"We'd win if we sued them," our attorney told me.
"There's a problem with that."
"You said we'd win."
"We can't," he said.
"Can't win?" I asked.
We were in the attorney's office discussing a builder-customer who was refusing to make final payment on a large millwork order. The builder claimed there were problems with the order, and he wanted compensation.
In fact, there were plenty of problems with the order, but the builder had caused them all. He had pushed us to order material before the house was framed, claiming he would build the house to meet our specs. He had signed off on the measurements and the special order contract, so things were pretty cut-and-dried–he owed us for the original material that was ordered as well as the additional material we ended up providing to finish the job based on how the dimensions on the house actually ended up.
When we tried to collect over the course of a month, he made no mention of any dispute. In fact, he thanked us for rushing through the additional material. During the following month, he claimed to be waiting for a payment from his client. Then came a month of total radio silence.
We had our attorney mail a letter explaining our intent to collect the debt. He responded with his claim that we owed him money.
After reviewing the paperwork, our attorney asked me to stop by to talk about this problem. Ten minutes into the conversation, I had a splitting headache. I knew we could win the case if we sued, but for some reason we couldn't sue.
"So, we'd win?" I asked, recapping.
"But we can't."
"Right," he affirmed, slapping the paperwork in front of him.
"That's complicated," he said, cringing a bit, hoping I'd stop there. I didn't.
What followed was a barrage of legal terms, references to clauses in our contract, and the passing back and forth of quite a bit of paper. What it all came down to was the fact that our contract called for arbitration rather than litigation.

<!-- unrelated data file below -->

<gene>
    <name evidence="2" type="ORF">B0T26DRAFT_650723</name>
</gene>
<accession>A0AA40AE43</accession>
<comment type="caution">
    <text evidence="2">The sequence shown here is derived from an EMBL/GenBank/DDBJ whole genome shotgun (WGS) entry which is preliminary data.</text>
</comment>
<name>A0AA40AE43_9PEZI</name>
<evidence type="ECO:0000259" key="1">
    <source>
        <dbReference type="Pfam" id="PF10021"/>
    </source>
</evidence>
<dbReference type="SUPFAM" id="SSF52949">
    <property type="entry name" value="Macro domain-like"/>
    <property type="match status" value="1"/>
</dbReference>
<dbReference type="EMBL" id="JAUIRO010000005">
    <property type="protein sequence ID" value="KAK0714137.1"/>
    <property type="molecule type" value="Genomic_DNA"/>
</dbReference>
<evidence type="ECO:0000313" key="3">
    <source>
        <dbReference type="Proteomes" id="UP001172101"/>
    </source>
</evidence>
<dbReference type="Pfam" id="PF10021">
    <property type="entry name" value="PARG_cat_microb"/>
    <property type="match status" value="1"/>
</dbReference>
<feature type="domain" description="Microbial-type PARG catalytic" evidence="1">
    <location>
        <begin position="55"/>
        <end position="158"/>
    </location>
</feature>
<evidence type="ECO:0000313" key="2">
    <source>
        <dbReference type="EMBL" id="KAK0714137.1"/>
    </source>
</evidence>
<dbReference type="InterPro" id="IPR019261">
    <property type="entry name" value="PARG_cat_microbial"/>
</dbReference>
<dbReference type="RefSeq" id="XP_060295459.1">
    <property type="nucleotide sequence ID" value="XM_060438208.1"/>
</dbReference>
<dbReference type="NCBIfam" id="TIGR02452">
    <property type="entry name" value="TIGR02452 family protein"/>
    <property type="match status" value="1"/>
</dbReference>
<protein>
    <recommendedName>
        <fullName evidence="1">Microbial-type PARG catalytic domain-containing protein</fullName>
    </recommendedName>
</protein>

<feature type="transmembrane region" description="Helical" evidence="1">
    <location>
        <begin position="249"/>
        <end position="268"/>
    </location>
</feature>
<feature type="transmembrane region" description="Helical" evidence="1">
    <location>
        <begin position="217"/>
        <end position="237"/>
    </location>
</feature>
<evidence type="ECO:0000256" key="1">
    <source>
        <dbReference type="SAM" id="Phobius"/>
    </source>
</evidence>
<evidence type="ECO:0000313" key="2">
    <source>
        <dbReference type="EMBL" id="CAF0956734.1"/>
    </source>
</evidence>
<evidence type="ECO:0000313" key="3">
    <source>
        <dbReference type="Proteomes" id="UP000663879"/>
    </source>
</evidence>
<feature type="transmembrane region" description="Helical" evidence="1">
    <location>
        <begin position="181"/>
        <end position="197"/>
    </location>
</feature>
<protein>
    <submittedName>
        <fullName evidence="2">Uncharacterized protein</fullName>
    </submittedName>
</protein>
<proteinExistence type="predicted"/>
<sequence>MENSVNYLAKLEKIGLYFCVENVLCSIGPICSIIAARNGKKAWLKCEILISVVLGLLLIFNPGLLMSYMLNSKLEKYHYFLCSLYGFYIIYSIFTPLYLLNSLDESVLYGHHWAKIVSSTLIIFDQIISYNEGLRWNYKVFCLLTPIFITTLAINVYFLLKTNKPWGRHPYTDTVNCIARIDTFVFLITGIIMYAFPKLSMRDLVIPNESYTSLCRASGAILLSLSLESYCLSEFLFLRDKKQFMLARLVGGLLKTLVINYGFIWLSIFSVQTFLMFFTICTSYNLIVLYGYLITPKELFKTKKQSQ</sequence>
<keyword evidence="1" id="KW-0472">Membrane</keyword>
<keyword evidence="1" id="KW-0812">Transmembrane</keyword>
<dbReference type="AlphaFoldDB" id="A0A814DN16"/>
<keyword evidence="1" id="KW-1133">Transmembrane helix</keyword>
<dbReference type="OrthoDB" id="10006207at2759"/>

"What does that mean?" I asked.
Another fusillade of verbiage followed, this time complete with dusty law books coming off the bookshelf. It seems that arbitration is an alternative to mounting a full-blown case.
This particular situation was so straightforward and the dollar amount so low that we simply could have sued for payment in front of the justice of the peace, which is even easier than going to arbitration. But per our contract, we would have to take this to arbitration, and that process would cost nearly the sum we sought to collect.
We have a special order contract because, over the years, we have had our share of non-paying customers. When we did end up in court, what usually happened was a compromise. We thought with some legal documentation and customer sign-offs, perhaps we would have an advantage and not have to concede a portion of our bill to reach a settlement.
The arbitration clause makes sense for some sales and not for others. And I think that is true for all of our legal documentation. There is no clear-cut, perfect contract that works to your benefit every time. But I was aggravated this clear-cut case was going to cost us money.
"Why does our contract say that?" I demanded.
"Because that was the way it was written," the lawyer answered matter of factly.
"Who wrote it that way?"
"Well, to ask who wrote it that way is to imply it was written incorrectly, which, point of fact, is not consistent with the evidence. Consider the first section of the contract, excellently covering the terms of the sale ..." He droned on and on, using more legal terms than I care to ever hear in one sitting.
I recognized immediately that he wrote the contract.
Tad Troilo is a manager for Cranmer's Kitchens by Design in Yardley, Pa. 215.493.8600 E-mail: firstname.lastname@example.org